UNCG College Democrats aim to educate

   courtesy of KazVorpal/ Flickr

courtesy of KazVorpal/ Flickr

Lauren Cherry
  Staff Writer

In preparation for the upcoming elections, The Carolinian is starting a series on the political groups at UNC-Greensboro. This week, the focus will be on UNCG’s College Democrats.

Within the past year, the College Democrats have been focusing on local initiatives such as Senate Bill 36 and matters regarding the UNC system. Last year, the group made t-shirts titled ‘SB 36’ to spread awareness about the bill’s intent to redistrict Greensboro and, in turn, reduce the size of City Council from nine members to seven. The bill generated controversy due to the fact that it passed without going to the N.C. House for approval.

The group also focused on student issues. They sought clarification on matters involving the UNC system such as why Tom Ross was asked to step down. The group also had questions regarding the raising of tuition, where this money is going and why they felt like there was not enough student representation in the Board of Governors (BOG).

“I also think it’s interesting that the Board of Governors is one of the few institutions in the state government that doesn’t go checked,” Aron Johnson, vice president, said.

The group emphasized that their primary focus was events centered around countering voter apathy, such as Walk to the Polls. Last year, the group had a turnout of about 60 attendees, according to communications director, Jonathon Yawn. The group’s focus before the primary elections is to make sure students know their correct voting location and are registered, regardless of their political backgrounds.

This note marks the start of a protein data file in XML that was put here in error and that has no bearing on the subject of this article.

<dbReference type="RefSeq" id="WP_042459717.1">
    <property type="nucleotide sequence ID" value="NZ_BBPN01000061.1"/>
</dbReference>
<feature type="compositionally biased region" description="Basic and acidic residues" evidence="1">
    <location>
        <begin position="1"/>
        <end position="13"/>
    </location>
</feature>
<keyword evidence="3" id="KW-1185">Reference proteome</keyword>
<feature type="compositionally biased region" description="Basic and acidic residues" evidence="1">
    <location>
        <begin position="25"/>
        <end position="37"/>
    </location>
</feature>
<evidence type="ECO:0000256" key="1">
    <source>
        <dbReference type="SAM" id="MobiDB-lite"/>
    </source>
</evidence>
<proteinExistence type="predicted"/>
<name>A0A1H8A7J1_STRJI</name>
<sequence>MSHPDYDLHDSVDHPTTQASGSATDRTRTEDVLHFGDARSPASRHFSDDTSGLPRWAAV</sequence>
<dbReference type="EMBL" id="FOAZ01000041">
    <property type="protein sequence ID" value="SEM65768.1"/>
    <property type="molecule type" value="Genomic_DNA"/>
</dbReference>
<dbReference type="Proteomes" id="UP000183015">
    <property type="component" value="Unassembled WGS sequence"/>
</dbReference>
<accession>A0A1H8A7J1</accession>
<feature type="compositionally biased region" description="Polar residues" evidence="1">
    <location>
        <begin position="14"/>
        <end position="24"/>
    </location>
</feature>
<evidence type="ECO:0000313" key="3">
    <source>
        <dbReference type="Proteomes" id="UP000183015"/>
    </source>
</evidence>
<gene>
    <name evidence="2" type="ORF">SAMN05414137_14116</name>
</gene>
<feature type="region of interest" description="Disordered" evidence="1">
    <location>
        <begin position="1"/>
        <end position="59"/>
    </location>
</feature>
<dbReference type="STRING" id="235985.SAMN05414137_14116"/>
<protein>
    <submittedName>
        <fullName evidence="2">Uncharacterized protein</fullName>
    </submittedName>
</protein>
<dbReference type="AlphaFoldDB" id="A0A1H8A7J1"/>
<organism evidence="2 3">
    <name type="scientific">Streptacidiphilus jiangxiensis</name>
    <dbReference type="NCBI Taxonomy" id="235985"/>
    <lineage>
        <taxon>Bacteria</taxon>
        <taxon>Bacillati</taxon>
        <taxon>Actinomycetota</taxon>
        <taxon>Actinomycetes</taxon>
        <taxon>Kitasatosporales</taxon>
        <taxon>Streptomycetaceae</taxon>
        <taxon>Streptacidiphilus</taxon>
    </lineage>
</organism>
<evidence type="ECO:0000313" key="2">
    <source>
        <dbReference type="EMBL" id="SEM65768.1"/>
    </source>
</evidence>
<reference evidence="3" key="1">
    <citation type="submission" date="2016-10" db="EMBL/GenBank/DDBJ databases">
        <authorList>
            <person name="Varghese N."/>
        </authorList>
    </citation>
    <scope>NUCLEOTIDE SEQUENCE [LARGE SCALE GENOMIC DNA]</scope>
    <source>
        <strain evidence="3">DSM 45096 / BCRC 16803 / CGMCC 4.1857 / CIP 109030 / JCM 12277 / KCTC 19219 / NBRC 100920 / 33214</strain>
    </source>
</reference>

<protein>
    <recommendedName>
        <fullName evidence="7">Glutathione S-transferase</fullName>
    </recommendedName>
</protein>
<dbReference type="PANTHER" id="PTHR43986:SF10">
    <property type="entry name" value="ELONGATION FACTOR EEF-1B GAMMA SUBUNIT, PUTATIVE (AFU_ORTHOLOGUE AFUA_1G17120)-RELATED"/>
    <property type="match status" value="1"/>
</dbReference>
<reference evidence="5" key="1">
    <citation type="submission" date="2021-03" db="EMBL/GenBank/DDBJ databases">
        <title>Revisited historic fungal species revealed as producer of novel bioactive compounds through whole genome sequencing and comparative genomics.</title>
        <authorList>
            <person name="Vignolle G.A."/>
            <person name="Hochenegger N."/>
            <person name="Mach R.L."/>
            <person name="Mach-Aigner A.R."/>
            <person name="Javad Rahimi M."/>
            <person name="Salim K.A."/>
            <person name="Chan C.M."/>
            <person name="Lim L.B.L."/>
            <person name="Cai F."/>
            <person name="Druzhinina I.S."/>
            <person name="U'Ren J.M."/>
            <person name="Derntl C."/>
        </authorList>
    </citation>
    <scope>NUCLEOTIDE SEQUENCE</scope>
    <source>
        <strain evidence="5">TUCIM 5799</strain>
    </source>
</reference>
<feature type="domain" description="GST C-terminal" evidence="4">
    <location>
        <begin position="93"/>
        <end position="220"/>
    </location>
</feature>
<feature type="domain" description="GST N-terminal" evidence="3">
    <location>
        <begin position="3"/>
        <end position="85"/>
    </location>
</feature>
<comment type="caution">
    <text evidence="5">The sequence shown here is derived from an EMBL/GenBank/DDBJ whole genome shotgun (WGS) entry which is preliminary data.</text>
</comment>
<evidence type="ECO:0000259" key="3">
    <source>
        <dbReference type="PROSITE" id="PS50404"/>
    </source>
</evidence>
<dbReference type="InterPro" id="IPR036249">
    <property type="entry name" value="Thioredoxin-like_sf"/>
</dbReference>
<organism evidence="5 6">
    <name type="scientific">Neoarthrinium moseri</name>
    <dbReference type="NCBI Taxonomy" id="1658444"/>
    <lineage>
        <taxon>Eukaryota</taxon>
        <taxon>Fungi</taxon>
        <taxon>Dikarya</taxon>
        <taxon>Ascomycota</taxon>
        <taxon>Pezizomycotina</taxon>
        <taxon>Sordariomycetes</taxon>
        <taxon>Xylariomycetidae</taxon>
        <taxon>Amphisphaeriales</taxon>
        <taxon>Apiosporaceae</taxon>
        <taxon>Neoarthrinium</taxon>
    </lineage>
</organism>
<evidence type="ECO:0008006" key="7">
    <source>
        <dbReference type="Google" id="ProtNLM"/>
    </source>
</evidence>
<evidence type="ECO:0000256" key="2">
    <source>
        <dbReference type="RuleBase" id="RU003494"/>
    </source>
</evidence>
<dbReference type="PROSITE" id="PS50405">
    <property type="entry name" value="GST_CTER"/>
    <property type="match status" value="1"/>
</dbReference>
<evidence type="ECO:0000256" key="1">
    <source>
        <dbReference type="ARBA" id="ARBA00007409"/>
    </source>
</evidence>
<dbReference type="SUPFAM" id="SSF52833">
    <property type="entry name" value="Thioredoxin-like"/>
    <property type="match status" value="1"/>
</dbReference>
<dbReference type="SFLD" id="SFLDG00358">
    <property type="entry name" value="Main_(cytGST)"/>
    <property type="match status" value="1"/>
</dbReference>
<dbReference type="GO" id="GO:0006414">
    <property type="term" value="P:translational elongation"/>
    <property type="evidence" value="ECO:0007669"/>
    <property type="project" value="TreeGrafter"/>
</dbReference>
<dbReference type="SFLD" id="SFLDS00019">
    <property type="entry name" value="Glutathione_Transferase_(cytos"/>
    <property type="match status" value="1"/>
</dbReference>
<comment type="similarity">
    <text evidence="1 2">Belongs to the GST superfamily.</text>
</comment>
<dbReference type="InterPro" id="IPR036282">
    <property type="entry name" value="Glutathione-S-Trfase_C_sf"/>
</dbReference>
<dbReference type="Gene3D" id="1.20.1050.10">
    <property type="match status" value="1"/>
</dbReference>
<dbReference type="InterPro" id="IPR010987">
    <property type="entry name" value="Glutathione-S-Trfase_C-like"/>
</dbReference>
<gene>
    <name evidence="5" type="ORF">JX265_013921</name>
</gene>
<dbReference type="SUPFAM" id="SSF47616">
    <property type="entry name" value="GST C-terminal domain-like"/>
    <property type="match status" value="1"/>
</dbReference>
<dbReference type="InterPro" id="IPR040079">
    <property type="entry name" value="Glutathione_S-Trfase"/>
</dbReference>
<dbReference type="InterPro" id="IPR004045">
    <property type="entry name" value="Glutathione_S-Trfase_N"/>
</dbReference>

“A big thing about it is… getting people registered,” Yawn said. “We made sure it was a non-partisan event.”

Bridget Garzo, president, agreed saying, “Ultimately we want people to just vote. I don’t care if you’re Republican, if you’re Independant, if you’re a Democrat. I want you to use the right that most people don’t get.”

The group is looking forward to attending rallies such as the Million Student March, which advocates for things such as raising the minimum wage to $15 and tuition-free college for all students.

The group will also be holding tabling events where members hand out candidate literature informing students about the Democratic nominees. Catherine Detwiller, fundraising chair, agreed with the purpose of tabling, saying that students not knowing or caring enough was a major problem.

When asked if there were any candidates that the group was leaning toward, officers made it clear that the organization was not officially allowed to endorse any specific candidate.

”If there’s more than one in the particular party…we can’t endorse Hillary. We can’t endorse O’Malley. We can’t endorse any of them,” Garzo said.

This policy is in place to prevent the students from using their officer positions to influence voters.



Categories: News, UNCG Students

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